The AES Greenidge power plant located near Dresden went dark on March 18 when it was taken out of service in steps approved by the New York State Public Service Commission, NYSEG and the New York Independent System Operator (NYISO).
On Monday, Plant Manager Doug Roll said workers are taking steps to prepare the equipment inside the plant to sit idle for as long as two years. Draining fluids, and protecting machinery from corrosion, the intent is to keep the plant in shape to generate power in the future, should the electricity market change.
A document submitted by AES in September notified the PSC, “In light of the market conditions and other circumstances as they are known as of this time, it (AES) intends to put its Greenidge Unit 4 facility in protective lay-up on Friday, March 18.”
Roll says the plant is not competitive because of the high cost of coal, and the low cost of natural gas. In addition, the demand for electricity is low.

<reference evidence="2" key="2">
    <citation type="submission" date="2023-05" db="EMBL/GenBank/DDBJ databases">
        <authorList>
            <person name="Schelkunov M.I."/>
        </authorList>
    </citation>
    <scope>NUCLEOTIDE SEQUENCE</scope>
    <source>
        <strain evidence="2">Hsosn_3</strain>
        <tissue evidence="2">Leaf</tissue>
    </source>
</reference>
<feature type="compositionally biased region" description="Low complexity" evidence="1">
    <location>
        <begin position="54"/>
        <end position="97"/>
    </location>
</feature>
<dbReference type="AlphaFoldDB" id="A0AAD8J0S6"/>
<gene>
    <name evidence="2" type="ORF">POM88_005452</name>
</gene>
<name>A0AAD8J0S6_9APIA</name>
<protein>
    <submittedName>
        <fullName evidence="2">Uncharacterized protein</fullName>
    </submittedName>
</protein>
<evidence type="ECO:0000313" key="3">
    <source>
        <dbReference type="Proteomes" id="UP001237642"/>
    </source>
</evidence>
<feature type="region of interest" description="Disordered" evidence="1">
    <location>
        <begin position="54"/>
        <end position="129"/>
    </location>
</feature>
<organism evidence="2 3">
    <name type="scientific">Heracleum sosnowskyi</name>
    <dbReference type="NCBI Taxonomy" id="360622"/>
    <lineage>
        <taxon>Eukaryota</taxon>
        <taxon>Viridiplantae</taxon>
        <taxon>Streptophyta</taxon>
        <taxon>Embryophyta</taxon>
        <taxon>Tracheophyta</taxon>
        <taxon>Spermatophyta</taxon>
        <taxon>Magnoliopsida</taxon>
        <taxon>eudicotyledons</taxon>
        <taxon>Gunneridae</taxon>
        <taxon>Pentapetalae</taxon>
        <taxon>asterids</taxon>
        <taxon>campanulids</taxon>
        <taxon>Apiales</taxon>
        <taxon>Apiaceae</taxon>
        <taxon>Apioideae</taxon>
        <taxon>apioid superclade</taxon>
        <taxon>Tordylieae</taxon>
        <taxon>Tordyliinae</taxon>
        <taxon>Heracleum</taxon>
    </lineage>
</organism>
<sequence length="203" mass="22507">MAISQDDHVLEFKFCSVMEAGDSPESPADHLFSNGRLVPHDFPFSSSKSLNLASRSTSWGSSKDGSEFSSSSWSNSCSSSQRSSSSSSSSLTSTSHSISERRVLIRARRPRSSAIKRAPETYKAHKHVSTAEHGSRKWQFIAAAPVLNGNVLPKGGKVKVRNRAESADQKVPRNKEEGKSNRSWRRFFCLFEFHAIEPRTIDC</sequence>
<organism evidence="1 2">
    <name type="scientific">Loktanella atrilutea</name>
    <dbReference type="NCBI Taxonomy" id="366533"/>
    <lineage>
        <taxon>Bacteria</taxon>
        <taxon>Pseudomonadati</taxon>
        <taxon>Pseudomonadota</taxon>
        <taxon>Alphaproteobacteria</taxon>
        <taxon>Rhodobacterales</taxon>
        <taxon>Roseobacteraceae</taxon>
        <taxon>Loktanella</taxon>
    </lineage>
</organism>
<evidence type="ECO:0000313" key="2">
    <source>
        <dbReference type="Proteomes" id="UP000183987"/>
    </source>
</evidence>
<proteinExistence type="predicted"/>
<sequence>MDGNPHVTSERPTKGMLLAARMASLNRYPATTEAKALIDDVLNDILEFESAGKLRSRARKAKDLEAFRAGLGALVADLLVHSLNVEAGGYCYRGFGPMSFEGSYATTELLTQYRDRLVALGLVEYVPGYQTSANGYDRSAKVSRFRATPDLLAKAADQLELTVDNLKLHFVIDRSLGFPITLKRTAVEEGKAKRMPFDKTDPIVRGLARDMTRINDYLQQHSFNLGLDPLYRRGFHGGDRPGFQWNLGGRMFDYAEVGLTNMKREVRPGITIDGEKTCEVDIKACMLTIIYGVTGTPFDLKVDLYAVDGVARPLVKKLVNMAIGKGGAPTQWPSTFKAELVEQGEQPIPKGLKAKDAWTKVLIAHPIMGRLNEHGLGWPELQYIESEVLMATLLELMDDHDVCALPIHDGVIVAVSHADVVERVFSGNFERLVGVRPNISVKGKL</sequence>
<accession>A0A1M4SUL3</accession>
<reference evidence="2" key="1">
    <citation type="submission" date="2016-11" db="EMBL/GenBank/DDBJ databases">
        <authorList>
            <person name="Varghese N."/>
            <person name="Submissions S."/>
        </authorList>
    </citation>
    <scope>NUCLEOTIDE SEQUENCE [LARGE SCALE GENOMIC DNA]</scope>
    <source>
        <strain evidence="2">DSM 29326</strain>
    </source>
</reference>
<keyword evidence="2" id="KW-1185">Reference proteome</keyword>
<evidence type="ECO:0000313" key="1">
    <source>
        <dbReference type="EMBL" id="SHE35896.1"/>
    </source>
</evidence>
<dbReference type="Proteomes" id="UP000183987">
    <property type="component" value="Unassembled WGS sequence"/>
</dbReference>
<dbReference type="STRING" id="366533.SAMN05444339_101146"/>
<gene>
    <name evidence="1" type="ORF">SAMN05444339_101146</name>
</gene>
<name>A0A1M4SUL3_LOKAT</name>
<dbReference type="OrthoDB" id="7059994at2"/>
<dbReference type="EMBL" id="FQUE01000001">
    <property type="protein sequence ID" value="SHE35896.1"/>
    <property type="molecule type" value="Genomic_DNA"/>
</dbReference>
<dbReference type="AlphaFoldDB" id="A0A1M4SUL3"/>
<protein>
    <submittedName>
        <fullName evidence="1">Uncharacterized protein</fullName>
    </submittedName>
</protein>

“The unfortunate thing is, it’s one of the cleanest plants in the Northeast,” said Roll.
AES says it has invested more than $40 million in environmental retrofits to limit emissions from the plant and $9 million was invested to allow the use of biomass (wood).
The plant had most recently employed about 40 employees.
Roll says the plant has been operating at a loss, and efforts will continue to find ways to reduce the fixed costs associated with operating the plant.
The company will keep all air and water discharge permits up to date, and the ash disposal pile will continue to operate, accepting ash from other AES facilities as approved by the New York State Department of Environmental Conservation.
In 2002, an extensive study of the feasibility of operating a bioethanol facility on the location was completed by a Virginia consulting firm.
According to that report, the AES Greenidge coal-fired power plant was originally constructed in the 1930’s with its first generator (Unit 1) going into service in 1938. Additional units were added in 1942 (Unit 2), 1950 (Unit 3), and 1953 (Unit 4). Units 1 and 2 were retired from service in 1985. Unit 3 was retired in December 2009.
Roll says co-locating a bioethanol facility on the AES property would require a “tremendous amount of capital.”
He said such an operation would be economically feasible according to the report, but it is not something that AES would do.